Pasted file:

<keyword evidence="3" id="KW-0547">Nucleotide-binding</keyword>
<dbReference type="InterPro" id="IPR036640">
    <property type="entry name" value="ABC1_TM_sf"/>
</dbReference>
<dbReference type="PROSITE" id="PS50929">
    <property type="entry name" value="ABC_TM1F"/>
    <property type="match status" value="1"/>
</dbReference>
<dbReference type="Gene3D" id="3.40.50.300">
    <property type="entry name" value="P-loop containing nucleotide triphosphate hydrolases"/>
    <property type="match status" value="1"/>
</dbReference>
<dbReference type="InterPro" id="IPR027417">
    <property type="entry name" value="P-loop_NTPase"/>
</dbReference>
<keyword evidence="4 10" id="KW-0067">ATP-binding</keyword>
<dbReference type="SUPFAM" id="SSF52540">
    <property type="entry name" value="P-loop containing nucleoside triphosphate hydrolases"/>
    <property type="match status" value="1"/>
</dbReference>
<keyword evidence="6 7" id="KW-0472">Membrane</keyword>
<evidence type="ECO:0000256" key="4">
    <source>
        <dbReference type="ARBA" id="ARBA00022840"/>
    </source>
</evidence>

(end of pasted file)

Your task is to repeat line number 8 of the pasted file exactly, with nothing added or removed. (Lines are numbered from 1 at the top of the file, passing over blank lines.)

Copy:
</dbReference>